History of Brooklyn, Il.
From: Encyclopedia of Illinois
and the History of Lee County
Edited by: Mr. A. C. Bardwell.
Munsell Publishing Company
Chicago 1904.


BROOKLYN TOWNSHIP.

The earliest settler in Brooklyn Township was Zachariah Melugin, who came in the spring of 1834 and located on the northwest quarter of Section 4, in the grove which has since borne his name. The Chicago road ran along his south line, and here he soon built a tavern. A. V. Christiance and wife were the second to arrive at the grove, and located at the south side on the only thoroughfare, the Chicago road. This was in 1835. His log house also became an inn. Here a son, Cornelius, was born that year, being the first white child born in the township. In July, 1835, John Gilmore settled on the nortawest quarter of Section 2. His son, W. W. Gilmore, was the second white child to be born in the township, his birth being only six weeks later than that of Cornelius Christiance. W. W. Gilmore became Supervisor of the town, and was one of the building committee of the board which had charge of the erection of the present Court House. William Guthrie located near by. In 1838 Oliver P. Johnson and 'wife came. When the Black Hawk War broke out, Mr. Melugin was living in the vicinity of Springfield in this State. He enlisted at Rock Island. After the close of the war he went back to his home. In the fall of 1833 he returned to Dixon's Ferry, where he was persuaded by Father Dixon and others to establish a stage station at the grove on the mail route between Chicago and Galena via Dixon's Ferry, on which stages commenced running January 1, 1834. Being unmarried, his sister Mary joined him the next spring and made a home for him until the following October, when he was married to Mary Ross. During this summer his sister was the only white woman at the grove. She visited Mrs. Dixon, at Dixon's Ferry, that summer, and there met John K. Robinson, who was the first school teacher in Mr. Dixon's family and who became her husband. The wedding occurred at the grove September 10, 1835, and was the first to be celebrated in that locality. Mr. Robinson built his log house about half a mile from Mn Melugin's.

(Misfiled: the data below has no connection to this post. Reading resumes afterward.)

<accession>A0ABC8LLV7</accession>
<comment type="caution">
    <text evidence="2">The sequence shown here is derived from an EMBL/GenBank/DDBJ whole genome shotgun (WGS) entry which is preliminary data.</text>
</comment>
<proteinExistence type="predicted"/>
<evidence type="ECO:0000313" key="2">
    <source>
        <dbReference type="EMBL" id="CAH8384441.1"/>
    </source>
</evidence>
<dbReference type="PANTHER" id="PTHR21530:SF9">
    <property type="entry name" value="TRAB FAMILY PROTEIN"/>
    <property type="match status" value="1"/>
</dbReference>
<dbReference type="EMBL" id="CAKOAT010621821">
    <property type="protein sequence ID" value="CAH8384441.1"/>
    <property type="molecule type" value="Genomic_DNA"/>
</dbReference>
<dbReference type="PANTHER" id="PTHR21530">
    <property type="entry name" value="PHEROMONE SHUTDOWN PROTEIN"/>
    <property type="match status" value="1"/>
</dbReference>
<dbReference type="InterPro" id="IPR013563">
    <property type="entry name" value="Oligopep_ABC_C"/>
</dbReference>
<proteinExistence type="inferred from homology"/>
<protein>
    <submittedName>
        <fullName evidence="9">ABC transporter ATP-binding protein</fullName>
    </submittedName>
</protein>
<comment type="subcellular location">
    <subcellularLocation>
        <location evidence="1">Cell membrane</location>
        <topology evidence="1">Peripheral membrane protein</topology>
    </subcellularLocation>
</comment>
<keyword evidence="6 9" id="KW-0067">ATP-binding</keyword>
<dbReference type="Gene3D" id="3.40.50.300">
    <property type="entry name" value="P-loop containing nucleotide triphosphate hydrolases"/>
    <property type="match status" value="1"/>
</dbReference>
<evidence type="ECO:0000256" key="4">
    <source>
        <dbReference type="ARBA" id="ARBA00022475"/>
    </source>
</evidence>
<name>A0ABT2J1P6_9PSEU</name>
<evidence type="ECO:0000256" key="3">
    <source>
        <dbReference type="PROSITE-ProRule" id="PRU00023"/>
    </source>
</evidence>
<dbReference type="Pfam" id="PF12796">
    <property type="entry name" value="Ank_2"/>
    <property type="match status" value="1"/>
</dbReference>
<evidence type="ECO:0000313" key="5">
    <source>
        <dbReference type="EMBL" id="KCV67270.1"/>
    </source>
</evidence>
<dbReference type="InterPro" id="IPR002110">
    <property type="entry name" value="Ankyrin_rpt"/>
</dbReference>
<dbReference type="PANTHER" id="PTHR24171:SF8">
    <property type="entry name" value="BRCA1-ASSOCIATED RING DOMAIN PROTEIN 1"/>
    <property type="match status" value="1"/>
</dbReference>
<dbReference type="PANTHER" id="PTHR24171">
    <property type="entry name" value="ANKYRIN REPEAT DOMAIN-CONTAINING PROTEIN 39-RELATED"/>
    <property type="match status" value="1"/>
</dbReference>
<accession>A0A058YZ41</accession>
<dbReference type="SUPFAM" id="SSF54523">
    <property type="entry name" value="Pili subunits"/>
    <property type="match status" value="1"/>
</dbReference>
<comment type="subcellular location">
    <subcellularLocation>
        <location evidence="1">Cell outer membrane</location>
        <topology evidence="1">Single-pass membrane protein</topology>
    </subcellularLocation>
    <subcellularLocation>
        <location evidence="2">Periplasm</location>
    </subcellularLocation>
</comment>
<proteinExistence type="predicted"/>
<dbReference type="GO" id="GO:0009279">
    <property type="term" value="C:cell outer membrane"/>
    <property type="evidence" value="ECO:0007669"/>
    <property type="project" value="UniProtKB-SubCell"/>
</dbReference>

Two buildings contemd for the distinction of being the first school house in the township. At a very early date a log school house stood within the grounds now occupied as a cemetery at the "Berg," and was also used for church purposes until 1859, when the first meeting house was erected. There was likewise a building known as the "Red School House," standing at an early date on the northeast quarter of Section 4, near its southwest corner. Which one of these was the earlier we have been unable to determine, but it is probable that one of them dates back as early as 1837. Prior to the coming of the school house, Zachariah Melugin, the pioneer, conducted in his own log cabin the first school in the township.

The first church to be organized was the Methodist, in 1837, at the dwelling of Mr. Melugin. The first pastor was Rev. Stephen R. Beggs. The first Sunday School was started by Rev. Haney of the Methodist Church, in 1847 or '48. A. V. Christiance was the first postmaster and Charles Morgan & Son were the first merchants in the place.

Compton.- Compton Village was platted in 1873 on land of Joel Compton, from whom it received its name, the survey having been completed May 8. The building of the railroad, now the Chicago, Burlington & Quincy, that year, gave birth to the town. Located about three miles from the hamlet of Melugin Grove, most of the few buildings In the "Berg," as the latter was called, were early moved over to the railroad, as well to escape the inevitable decline of the older settlement as to participate in the prospective advantages of the new. The Methodist church, built in 1860, was one of the structures that migrated, and two hotel buildings, which took the names of the Cempton and Young's Hotel, were also in the procession.